FDI Opening New Avenues Of Growth For India's Manufacturing Sector
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It is no hidden reality how the pandemic has impacted production and supply chains of goods and services across the country. With supply chains disrupted, and the fragility of operations exposed, India is now spearheading ‘vocal for local’, to reconfigure manufacturing and component sourcing abilities and depend less on imports. India’s manufacturing sector is a critical element of its gross domestic product (GDP). According to an analysis by McKinsey, India’s manufacturing-sector only contributed around 17.4 per cent to the GDP, a little more than the 15.3 per cent it had contributed in 2000.
Given India’s abundance in raw materials, low cost of labour and skills, and entrepreneurial abilities, the prospects to develop and make India a manufacturing hub are huge. Apart from the sectors in manufacturing, there are certainly new areas to drive economic growth and add more value to the GDP. With $300 billion value of GDP potential, India is cemented as a leading manufacturing destination globally. However, unlocking this value would require a significant capital investment that can only come from foreign direct investment (FDI). Here’s why global businesses and investors will look keenly to invest in the Indian market.
Domestic sales across segments
This is one big opportunity for global manufacturers to look into consumer durables, FMCG and B2B segments such as agrochemicals, marine products and fertilizers, metals and renewable energy. Touted as segments that will pose the biggest opportunities, global manufacturers and investors will actively look to tap these segments over the next decade, bringing significant FDI prospects.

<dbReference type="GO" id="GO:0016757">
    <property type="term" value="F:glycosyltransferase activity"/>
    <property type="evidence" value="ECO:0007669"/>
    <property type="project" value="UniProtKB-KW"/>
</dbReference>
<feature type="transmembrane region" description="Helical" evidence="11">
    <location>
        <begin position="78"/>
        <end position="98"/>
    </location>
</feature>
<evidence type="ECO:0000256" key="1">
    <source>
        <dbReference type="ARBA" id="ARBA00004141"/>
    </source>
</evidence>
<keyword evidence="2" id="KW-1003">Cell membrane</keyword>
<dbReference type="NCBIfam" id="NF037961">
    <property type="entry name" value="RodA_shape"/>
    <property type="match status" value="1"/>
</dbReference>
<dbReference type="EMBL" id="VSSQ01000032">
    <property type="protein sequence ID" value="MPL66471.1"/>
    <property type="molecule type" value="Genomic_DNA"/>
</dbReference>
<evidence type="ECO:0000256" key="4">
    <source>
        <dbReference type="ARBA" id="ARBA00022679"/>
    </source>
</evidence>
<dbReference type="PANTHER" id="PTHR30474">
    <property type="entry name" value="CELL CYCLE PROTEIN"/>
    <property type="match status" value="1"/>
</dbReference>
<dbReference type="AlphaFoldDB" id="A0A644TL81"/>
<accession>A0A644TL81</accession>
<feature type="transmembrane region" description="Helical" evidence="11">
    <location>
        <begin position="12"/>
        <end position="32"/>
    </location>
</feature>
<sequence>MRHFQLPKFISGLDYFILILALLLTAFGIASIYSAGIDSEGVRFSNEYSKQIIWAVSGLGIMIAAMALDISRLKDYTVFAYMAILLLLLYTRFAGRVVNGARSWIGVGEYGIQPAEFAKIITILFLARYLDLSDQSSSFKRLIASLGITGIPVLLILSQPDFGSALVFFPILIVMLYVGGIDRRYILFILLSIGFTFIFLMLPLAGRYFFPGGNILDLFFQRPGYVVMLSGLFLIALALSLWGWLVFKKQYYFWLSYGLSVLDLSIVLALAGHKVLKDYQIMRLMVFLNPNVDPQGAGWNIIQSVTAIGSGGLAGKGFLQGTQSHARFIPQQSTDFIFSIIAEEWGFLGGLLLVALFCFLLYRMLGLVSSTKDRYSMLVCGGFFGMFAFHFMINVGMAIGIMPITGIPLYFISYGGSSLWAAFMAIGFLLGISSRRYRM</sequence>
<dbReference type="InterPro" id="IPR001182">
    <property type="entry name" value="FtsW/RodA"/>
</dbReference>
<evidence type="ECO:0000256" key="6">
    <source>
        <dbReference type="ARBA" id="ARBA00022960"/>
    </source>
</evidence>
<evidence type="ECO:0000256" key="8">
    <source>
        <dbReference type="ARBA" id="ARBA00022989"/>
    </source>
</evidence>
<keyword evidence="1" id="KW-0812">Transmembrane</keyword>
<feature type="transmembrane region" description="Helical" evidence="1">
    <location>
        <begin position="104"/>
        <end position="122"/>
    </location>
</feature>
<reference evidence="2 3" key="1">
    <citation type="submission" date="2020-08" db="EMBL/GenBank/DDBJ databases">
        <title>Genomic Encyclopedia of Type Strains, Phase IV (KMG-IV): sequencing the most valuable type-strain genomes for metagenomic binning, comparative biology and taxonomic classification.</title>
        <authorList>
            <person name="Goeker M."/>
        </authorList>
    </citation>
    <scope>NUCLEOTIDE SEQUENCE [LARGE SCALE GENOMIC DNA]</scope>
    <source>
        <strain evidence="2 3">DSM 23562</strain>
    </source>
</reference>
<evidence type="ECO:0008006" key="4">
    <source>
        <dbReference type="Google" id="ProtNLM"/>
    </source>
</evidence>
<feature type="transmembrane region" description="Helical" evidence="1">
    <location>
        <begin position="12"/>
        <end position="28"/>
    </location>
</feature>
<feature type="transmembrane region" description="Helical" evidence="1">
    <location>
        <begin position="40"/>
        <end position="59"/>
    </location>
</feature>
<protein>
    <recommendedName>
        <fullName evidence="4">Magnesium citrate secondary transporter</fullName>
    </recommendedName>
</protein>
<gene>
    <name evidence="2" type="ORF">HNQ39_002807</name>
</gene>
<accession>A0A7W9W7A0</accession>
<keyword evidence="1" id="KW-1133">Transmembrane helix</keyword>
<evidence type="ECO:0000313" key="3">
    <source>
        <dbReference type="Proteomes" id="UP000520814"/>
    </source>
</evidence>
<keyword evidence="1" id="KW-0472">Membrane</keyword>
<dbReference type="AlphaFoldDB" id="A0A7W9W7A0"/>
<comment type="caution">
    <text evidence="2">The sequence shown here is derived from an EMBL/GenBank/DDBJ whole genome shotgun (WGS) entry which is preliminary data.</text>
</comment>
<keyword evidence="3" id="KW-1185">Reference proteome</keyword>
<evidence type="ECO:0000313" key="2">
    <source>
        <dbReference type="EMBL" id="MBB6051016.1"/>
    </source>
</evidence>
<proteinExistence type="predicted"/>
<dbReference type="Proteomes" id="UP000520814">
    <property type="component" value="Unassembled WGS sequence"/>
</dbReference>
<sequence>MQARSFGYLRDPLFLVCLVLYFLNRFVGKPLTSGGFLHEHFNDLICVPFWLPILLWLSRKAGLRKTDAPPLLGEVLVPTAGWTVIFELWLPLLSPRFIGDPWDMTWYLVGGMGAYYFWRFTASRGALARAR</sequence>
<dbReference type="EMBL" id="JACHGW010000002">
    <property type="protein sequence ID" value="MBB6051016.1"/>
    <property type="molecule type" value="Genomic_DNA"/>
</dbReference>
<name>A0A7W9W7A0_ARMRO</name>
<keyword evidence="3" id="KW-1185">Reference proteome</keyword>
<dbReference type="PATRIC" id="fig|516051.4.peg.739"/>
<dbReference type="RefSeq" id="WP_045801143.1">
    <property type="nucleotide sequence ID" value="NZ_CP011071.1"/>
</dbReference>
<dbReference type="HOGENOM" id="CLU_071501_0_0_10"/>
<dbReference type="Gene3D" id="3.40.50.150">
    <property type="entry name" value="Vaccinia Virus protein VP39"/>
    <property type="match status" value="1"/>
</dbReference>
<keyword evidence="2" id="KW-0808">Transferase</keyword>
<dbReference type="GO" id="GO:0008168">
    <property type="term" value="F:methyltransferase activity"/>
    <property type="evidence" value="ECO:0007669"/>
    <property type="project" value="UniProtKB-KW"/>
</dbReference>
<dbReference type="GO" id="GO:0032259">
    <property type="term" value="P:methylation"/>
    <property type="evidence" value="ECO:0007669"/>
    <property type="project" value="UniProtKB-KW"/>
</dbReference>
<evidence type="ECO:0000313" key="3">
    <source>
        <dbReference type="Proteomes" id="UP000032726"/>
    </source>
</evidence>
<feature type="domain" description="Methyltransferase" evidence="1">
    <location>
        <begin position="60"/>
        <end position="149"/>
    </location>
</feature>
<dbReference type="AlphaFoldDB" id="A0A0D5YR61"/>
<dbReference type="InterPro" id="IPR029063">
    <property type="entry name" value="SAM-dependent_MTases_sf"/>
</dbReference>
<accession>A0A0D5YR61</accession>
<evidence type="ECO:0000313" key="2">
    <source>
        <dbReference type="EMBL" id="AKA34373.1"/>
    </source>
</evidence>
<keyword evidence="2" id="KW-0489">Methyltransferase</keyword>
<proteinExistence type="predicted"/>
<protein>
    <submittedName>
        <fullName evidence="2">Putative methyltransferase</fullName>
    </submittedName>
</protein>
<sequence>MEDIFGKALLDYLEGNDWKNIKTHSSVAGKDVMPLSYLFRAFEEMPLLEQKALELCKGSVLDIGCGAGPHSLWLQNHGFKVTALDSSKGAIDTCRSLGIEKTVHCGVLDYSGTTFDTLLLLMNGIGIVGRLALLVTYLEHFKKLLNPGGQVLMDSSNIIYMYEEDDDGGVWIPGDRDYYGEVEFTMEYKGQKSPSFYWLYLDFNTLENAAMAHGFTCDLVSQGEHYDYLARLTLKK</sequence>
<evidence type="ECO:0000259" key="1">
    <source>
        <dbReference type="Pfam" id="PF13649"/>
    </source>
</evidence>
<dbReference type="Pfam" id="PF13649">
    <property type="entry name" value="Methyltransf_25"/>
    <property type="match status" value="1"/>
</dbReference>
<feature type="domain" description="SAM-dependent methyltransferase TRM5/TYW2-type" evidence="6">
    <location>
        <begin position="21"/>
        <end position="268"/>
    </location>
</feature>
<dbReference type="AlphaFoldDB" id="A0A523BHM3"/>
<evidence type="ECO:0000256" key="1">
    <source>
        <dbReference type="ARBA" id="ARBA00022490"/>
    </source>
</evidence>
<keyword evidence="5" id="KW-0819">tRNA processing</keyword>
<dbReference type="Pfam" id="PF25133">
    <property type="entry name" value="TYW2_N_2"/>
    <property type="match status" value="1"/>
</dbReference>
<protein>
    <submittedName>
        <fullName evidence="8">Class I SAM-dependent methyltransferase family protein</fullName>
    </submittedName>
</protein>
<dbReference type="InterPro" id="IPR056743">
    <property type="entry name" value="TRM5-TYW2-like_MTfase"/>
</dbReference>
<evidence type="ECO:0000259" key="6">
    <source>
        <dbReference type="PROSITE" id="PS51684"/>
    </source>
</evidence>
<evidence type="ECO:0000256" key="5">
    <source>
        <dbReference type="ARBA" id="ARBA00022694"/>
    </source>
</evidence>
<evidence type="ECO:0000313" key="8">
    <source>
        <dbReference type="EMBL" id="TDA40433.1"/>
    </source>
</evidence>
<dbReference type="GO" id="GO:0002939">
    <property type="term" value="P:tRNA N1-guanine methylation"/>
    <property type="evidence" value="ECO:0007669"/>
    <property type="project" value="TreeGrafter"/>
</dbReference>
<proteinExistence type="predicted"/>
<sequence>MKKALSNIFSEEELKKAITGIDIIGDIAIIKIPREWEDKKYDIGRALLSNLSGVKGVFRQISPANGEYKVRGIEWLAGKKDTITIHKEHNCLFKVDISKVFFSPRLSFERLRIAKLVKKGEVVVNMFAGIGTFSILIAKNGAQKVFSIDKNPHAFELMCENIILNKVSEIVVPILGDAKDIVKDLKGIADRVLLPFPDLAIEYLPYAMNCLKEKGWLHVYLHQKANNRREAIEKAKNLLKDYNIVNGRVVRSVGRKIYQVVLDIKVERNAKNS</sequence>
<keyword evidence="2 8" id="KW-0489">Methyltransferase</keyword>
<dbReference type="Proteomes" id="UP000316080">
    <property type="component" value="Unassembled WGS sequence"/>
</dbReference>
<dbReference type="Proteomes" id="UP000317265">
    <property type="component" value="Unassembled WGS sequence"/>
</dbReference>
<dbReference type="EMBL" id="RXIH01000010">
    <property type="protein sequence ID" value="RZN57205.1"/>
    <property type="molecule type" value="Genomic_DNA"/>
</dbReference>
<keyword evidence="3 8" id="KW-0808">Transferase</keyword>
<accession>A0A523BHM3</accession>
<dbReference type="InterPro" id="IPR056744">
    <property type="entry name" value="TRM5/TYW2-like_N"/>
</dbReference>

Exports and global competitiveness
‘Make in India’ for India and the world; exports present a huge future opportunity. While India has been exporting across many sectors, where it leads global production, there is a lot of scope for exports of manufactured goods from India which can easily add more than 25 per cent to the GDP. Sectors such as pharmaceutics, auto components, passenger vehicles, steel and processed goods, farm equipment and textiles will have to achieve scalability to meet international standards and attract more FDIs. Therefore, these areas will be on the radar of global businesses looking to tap the Indian market.
India’s manufacturing also has the potential to produce and sustain its own domestic demand and compete with foreign products in segments such as electronics, capital and commercial goods, pharmaceuticals and petrochemical intermediates. The goal is to reduce India’s import bill with import substitution. An analysis by Mckinsey does suggest that efforts towards import localisation can bring down import spending by 15 per cent easily. This is where attracting the global companies to set up their base in India will be of strategic importance. These companies can bring the investment, scale of operations, technology and standards which makes the local products at par with global standards, while also calling for favourable policies that gives preference to localization.
Contract manufacturing for international markets and agencies: Given India’s massive, underutilized manufacturing capacity, it can also foresee contract manufacturing projects for international markets for many industries such as machinery and engineering, chemicals, commercial equipment, automotive and even electrical goods. Indian manufacturers could look at tolling or leasing or even contracts to utilize the idle capacities and perhaps add millions of dollars to the GDP.
For global companies looking to tap a market with over 1.3 billion heads and hearts, there could not be any more opportune time than today. In the coming years, the contribution of Make-in-India will be incremental to the country’s economic growth and GDP. With new opportunities and the drive towards localisation, India will certainly be the next global manufacturing hub, perhaps the largest in the world.